WikiLeaks founder Julian Assange said Tuesday he had a good chance of winning election to Australia's upper house next month and pledged to give lawmakers a whistleblowing tool to report corruption.

Assange, who is standing along with six other WikiLeaks Party candidates in the September 7 national poll, said his numbers were strong.

"We have polling over many polls now including the (ruling) ALP's own polling company UMR showing that I have 25 to 28 percent of the voting intention -- 40 percent of the voting intention for people under the age of 30," Assange told Australia's SBS television.

"That's a really very significant result," he added in an interview at the Ecuadoran embassy in London, where he has been holed up for more than a year.

Assange's WikiLeaks Party has vowed to be an "independent scrutineer of government activity" on a range of issues including tax reform, asylum-seekers and climate change policy.

Assange said one of the party's early priorities would be distributing secure WikiLeaks drives to fellow lawmakers to leak information about corruption.

"One of the first things that we will do when we have someone in the Senate is go and give every senator a secure USB communications system where they can convey to WikiLeaks information about corruption within Australian political parties and so on that they've observed but can't reveal," he said.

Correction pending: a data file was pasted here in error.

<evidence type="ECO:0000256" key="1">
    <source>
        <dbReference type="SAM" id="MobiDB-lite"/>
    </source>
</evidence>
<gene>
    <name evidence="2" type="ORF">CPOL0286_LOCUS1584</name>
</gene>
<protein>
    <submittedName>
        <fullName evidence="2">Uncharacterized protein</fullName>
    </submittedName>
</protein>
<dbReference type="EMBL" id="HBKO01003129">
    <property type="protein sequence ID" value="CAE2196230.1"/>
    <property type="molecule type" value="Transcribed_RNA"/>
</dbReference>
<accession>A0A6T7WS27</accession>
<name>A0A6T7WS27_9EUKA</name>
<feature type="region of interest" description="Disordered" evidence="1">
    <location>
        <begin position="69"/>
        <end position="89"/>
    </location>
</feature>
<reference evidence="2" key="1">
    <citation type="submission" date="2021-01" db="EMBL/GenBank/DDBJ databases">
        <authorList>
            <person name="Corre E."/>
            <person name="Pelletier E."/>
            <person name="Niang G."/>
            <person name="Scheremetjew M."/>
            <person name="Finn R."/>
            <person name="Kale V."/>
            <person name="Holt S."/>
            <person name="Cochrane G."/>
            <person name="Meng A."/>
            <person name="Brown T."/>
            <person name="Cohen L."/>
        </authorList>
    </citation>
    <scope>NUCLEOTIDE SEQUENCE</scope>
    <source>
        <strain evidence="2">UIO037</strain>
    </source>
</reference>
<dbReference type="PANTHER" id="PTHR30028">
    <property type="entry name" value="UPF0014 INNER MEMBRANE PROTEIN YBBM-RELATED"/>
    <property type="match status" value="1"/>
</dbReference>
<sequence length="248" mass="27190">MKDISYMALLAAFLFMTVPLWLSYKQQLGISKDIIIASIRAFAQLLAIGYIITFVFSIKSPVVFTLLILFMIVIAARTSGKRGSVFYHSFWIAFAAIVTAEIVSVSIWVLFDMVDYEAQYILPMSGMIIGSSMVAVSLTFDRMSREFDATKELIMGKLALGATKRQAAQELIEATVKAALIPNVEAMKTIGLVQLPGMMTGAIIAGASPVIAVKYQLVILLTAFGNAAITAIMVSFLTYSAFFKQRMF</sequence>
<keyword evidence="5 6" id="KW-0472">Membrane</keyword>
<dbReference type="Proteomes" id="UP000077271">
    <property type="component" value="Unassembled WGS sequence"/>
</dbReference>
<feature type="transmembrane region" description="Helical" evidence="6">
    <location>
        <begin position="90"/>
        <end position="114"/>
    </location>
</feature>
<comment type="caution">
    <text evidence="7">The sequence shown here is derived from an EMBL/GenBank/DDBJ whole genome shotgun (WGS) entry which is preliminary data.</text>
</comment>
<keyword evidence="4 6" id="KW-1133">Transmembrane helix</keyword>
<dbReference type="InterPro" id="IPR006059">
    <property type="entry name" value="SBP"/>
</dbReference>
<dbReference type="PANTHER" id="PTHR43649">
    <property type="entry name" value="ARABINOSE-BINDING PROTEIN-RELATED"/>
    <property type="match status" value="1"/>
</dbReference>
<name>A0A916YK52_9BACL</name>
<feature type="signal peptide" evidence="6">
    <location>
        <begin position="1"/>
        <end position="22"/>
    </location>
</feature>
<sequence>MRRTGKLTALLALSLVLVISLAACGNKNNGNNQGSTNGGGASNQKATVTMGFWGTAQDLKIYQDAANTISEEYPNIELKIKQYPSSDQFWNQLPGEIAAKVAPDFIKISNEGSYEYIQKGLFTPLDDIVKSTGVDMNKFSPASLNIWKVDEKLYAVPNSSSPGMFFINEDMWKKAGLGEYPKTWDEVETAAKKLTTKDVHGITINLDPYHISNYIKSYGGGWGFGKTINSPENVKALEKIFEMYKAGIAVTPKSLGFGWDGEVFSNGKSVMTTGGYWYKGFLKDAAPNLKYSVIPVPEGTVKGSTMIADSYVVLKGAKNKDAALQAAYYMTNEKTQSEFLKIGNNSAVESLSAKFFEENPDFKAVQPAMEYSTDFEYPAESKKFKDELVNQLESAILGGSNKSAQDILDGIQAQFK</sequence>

"You start going for the things that are the most hidden -- it doesn't mean they're the most important to publish but it's often a very very good signal that if they're hidden and hard to get it's because people are concerned that if they're published something might happen."

Were his Australian political experiment to work Assange said he planned to export the WikiLeaks Party model to the United States, Ireland and elsewhere.

Assange has been living inside Ecuador's embassy since June 2012 as he fights extradition from Britain to Sweden, where authorities want to question him over alleged sex crimes.

He revealed that WikiLeaks was campaigning within Australia's 300,000-strong expatriate community in London, about 10 percent of whom he said voted in the last national elections in their home country.

"So it's actually quite interesting, it's much more like US politics here in that the real goal is to get people to vote. You don't need to convert their vote, you need to get them to vote at all," he said.

Voting is compulsory in Australia and failure to do so is punishable by a Aus$20 fine.

The activist has voiced fears that the United States wants to put him on trial after WikiLeaks angered US officials through huge leaks of sensitive diplomatic correspondence and material on the Iraq and Afghanistan wars.

Assange told SBS he had feared that his whistleblowing website "very likely might not survive" the leaking of the diplomatic cables and so-called war logs.

It is uncertain whether or how, if the Australian former computer hacker does win his Senate race, he will able to assume the seat given his status in the Ecuador embassy.